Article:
Richard Bluck began working as a cameraman at the Avalon Television Centre in the 1970s. Alongside a host of other projects, he has brought his skills as director of photography to features Black Sheep, What We Do in the Shadows, Second-Hand Wedding and many short films.
Producer Rachel Gardner studied at the London School of Economics, then worked as a journalist at the Financial Times. After returning downunder in 2002 she moved into producing, starting with award-winning documentary Colin McCahon: I Am. Her work on hit show The Lion Man would result in an invitation to become head of drama at company Great Southern Film and Television. Gardner has worked with partner Angela Littlejohn on a run of short films, plus features Apron Strings, Show of Hands and Slow West. In 2014 she joined See-Saw, the Anglo-Australian company behind Slow West and Lion.
Cinematographer Graeme Cowley created the moody imagery for classic movies Utu and Smash Palace. Elsewhere he played another vital role in the Kiwi film renaissance, by establishing camera equipment hire company Film Facilities, alongside the late Nigel Hutchinson. Cowley went on to produce black comedy Carry Me Back, and work on the restoration of Utu.
Paul Horan co-founded the NZ Comedy Festival and The Classic Comedy Bar, kickstarting a vital Auckland comedy scene — and his own successful trans-Tasman TV career. His credits include The Topp Twins, Super City, and Australia's Rove Live. After helping develop prime time formats like The Project, his company Slightly Uncomfortable Productions has specialised in hybrid news comedy shows.
Brooke Williams began taking acting lessons at the age of four. At 17 she acted for director Colin McColl in The Cherry Orchard. Since then the 2006 Toi Whakaari graduate has won awards after starring in Romeo and Juliet, and contributed a trio of memorable roles on television: as Van's Russian bride on Outrageous Fortune, depressed Norse goddess Eva on The Almighty Johnsons, and icy PA Lana Jacobs on Shortland Street.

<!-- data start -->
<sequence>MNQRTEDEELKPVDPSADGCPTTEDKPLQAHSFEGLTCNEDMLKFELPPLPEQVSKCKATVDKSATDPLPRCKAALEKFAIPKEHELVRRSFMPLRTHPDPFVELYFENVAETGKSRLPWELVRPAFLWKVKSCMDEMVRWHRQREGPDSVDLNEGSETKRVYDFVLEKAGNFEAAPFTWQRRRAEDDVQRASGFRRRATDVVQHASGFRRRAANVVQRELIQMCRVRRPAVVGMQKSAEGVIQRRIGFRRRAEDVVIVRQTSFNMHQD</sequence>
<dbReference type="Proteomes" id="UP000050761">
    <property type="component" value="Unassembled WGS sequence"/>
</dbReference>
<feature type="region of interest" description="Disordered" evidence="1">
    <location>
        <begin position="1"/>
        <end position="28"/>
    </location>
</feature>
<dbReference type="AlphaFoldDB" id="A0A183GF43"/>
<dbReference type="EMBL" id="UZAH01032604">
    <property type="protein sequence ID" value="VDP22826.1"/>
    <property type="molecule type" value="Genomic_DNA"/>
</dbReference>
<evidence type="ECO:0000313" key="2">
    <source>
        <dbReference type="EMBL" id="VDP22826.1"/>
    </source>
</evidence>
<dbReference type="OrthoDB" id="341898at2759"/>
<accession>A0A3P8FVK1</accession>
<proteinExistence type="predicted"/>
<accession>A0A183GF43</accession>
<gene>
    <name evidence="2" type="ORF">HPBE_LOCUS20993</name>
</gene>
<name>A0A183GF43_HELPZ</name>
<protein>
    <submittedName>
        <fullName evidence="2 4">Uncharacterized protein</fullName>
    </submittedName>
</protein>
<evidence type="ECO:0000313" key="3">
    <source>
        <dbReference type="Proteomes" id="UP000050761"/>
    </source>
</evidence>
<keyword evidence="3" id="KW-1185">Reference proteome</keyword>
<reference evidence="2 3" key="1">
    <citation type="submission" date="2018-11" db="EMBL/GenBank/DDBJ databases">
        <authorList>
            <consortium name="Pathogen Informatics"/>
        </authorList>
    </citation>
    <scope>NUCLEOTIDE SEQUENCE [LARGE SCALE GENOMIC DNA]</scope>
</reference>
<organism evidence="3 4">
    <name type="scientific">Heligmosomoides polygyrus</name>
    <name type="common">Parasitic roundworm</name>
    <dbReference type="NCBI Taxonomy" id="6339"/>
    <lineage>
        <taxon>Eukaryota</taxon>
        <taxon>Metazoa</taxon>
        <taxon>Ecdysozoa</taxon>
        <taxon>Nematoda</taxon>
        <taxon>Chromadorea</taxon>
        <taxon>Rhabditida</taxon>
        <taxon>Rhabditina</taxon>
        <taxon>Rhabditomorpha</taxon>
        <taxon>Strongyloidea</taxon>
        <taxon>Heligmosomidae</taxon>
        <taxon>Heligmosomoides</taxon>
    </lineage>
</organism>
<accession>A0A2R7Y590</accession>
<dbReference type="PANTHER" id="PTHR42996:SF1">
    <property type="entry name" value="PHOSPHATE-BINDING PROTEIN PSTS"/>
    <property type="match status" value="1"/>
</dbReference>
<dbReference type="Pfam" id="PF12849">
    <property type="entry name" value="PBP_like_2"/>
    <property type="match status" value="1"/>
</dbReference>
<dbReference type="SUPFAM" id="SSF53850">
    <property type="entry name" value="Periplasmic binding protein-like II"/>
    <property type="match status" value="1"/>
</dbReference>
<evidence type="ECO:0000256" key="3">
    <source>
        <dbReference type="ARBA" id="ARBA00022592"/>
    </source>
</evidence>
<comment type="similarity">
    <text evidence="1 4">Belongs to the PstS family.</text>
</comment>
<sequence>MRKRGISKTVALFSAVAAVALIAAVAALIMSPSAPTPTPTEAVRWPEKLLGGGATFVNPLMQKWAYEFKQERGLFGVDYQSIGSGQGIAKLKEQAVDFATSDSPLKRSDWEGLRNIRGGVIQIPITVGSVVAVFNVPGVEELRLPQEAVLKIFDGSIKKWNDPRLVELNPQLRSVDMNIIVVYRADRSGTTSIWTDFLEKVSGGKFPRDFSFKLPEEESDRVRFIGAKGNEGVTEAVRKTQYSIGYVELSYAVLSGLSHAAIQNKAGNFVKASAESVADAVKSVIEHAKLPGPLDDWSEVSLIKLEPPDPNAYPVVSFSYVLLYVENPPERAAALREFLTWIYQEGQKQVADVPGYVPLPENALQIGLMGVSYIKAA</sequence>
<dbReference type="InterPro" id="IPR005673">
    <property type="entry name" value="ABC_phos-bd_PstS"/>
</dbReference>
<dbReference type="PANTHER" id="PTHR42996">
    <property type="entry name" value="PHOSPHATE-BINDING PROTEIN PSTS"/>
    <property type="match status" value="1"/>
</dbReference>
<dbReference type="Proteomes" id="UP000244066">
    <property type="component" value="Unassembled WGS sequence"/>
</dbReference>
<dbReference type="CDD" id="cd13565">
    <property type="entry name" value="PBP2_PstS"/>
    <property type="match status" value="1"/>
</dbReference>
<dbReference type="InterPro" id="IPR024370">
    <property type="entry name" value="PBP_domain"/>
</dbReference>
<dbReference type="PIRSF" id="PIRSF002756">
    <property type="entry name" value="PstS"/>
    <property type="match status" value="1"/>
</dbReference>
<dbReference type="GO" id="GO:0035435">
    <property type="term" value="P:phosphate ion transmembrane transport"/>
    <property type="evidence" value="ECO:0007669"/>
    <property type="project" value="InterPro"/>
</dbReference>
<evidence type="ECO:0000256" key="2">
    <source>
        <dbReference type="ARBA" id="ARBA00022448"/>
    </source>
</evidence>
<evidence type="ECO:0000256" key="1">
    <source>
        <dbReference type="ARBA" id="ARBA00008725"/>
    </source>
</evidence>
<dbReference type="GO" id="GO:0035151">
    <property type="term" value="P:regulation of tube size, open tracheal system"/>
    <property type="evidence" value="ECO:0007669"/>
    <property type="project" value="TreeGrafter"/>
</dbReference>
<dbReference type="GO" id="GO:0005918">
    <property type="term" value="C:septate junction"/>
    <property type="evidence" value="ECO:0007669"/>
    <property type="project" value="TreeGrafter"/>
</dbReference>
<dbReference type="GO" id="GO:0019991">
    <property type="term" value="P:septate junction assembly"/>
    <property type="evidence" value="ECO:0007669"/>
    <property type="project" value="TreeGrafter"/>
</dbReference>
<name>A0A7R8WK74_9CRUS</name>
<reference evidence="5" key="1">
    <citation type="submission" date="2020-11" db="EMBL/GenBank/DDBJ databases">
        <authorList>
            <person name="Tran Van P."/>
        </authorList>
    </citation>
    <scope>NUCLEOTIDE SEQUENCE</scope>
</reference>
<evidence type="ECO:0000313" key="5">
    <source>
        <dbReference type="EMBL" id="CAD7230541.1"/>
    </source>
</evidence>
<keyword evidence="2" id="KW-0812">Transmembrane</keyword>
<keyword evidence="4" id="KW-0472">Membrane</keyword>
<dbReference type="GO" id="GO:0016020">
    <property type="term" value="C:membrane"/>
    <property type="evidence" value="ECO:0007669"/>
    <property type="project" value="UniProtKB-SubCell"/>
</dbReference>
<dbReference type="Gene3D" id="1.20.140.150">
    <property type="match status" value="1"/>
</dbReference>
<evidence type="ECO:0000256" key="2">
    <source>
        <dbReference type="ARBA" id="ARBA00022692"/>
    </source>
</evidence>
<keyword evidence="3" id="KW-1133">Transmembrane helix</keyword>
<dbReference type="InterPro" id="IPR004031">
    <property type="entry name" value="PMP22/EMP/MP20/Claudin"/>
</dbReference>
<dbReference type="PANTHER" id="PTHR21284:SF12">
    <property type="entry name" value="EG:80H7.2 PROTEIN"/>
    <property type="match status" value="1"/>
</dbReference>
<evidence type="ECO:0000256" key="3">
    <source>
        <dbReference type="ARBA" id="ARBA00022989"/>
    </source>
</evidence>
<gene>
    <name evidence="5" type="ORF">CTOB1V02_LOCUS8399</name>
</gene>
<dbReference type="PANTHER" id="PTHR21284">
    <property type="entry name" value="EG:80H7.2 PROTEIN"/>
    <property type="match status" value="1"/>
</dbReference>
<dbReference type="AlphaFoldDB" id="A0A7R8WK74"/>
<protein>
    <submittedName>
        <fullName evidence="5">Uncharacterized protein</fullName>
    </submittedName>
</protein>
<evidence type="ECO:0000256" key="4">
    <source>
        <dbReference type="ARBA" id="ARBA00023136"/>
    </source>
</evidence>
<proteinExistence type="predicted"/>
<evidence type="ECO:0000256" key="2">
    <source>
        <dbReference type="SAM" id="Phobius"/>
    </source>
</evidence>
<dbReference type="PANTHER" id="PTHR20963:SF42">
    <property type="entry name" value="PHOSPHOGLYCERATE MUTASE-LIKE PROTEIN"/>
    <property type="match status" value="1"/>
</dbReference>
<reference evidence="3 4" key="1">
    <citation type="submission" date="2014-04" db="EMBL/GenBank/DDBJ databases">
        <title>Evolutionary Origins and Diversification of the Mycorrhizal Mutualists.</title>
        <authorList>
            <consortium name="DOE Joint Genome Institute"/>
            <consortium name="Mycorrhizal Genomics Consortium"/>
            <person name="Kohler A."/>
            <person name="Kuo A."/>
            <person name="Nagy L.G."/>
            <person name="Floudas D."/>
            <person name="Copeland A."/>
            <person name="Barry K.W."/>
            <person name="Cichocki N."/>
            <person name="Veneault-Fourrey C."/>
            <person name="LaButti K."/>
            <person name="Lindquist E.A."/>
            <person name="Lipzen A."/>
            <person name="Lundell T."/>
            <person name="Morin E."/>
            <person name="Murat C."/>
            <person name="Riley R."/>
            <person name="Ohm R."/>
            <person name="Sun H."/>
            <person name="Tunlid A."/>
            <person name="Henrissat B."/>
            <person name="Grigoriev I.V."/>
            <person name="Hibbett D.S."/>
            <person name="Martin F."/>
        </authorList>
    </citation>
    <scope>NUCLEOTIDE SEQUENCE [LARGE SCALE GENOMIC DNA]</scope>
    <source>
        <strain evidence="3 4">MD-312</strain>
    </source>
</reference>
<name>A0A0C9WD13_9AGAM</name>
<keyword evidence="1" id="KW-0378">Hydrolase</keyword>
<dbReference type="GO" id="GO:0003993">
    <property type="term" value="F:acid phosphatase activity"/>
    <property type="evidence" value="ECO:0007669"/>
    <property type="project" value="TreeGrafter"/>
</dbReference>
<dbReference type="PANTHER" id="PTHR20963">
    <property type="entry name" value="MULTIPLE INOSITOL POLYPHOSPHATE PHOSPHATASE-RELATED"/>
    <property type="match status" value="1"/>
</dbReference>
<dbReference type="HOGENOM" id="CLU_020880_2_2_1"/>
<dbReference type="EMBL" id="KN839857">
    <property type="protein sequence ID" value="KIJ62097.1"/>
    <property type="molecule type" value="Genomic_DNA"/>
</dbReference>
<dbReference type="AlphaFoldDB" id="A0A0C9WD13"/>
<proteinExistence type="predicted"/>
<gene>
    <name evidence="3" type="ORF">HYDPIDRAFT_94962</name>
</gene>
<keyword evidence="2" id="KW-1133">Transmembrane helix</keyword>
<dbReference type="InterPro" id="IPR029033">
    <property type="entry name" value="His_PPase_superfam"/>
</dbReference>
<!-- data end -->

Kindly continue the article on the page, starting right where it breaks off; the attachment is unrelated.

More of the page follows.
Robin Scholes is one of New Zealand’s most experienced and respected producers. Her credits range from feature films (Once Were Warriors, Mahana, Mr Pip) to iconic TV shows (Magic Kiwis) and documentaries (Colin McCahon: I Am). In 1997 she was made an OBE for services to the film and television industry.
Catherine Downes, MNZM, has won awards both for her stage directing, and her globetrotting one-woman shows about Katherine Mansfield. After launching theatre companies in Holland and the United Kingdom, she spent five years as artistic director of Christchurch's Court Theatre. On screen, she played one of the flatmates in early sitcom Buck House, and starred as a doctor in Epidemic. Time in Australia saw her win a Sammy Award for acclaimed Kings Cross drama Winter of Our Dreams. Later she acted in the original stage version of classic Kiwi play Joyful and Triumphant, and a 1993 television adaptation.
Brit-born Suzanne Paul first made a splash on Kiwi television screens in the 80s, thanks to her infomercials. Hit TV show Guess Who’s Coming to Dinner? saw her surprising ordinary New Zealanders with a long run of celebrity guests. She paired up with Anthony Ray Parker again for TV's Garage Sale and Second Honeymoon, then went on to win the third season of Dancing with the Stars — despite breaking a rib in the final.
Lamenting a lack of good roles for Asian women, Chinese Kiwi JJ Fong teamed up with fellow actors Ally Xue and Perlina Lau and director Roseanne Liang. The result was comical web series Flat3. Fong played aspiring actor Jessica, whose life is overly dictated by her libido. After three seasons, the quartet began on follow-up web series Friday Night Bites, and short film Sugar Hit (part of anthology series K’ Rd Stories). JJ Fong originally studied dance, which led her to musical theatre and acting. Her screen CV also includes web series ADK, TV's Go Girls and Shortland Street, and a memorably bitchy part on Step Dave.
National Film Unit cameraman John Hutchinson was well known for his films of royal tours and rugby. An early highlight of his 20 years behind the camera was filming the fire that destroyed Ballantyne’s store in Christchurch, but he quite literally reached new heights with his thrilling short film Jetobatics (1959).Image credit: Archives New Zealand, ref AAQT 6401 A39924